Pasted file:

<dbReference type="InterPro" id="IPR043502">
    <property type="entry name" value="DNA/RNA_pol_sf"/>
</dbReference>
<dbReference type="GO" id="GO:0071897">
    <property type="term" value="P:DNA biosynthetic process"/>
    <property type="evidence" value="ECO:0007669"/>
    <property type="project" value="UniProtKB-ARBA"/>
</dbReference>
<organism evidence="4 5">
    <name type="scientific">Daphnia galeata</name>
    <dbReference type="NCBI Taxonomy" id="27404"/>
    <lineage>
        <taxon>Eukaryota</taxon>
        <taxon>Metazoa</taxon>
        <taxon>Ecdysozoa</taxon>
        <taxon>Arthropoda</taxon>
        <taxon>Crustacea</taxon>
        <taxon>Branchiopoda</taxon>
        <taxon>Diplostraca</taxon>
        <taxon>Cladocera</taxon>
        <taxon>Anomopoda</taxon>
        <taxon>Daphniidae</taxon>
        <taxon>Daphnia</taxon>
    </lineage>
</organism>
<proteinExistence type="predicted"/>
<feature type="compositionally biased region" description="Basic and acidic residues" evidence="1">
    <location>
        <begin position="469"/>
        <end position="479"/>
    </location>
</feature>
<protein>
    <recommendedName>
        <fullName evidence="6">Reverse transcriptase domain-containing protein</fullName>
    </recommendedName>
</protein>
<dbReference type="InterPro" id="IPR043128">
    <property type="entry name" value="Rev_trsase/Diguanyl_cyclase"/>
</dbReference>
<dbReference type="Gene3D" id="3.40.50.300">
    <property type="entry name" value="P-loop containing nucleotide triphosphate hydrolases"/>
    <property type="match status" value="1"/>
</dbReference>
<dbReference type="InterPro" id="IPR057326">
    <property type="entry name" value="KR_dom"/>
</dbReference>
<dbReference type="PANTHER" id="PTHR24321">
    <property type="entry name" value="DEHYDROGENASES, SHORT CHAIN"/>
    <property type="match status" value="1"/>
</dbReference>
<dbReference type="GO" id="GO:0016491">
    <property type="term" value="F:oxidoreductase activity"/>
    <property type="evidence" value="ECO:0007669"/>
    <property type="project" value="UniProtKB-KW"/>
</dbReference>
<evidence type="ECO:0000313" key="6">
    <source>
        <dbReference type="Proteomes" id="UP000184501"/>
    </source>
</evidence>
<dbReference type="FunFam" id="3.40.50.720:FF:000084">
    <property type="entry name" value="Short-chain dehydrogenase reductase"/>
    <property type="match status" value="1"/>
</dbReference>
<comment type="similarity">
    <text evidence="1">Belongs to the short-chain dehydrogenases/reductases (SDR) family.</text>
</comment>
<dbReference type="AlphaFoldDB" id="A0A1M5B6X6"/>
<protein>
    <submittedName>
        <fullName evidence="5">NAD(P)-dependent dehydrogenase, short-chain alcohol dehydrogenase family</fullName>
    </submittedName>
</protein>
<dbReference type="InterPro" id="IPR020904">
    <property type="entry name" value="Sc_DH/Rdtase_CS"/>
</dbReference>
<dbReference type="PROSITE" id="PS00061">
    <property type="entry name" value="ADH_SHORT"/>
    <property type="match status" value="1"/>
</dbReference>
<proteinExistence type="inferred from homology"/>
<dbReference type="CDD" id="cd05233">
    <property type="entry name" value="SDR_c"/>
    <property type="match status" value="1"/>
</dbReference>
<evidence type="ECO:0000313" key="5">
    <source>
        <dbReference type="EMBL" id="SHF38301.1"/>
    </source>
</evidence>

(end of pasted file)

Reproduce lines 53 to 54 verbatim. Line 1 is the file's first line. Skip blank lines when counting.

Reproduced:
    <property type="term" value="F:oxidoreductase activity"/>
    <property type="evidence" value="ECO:0007669"/>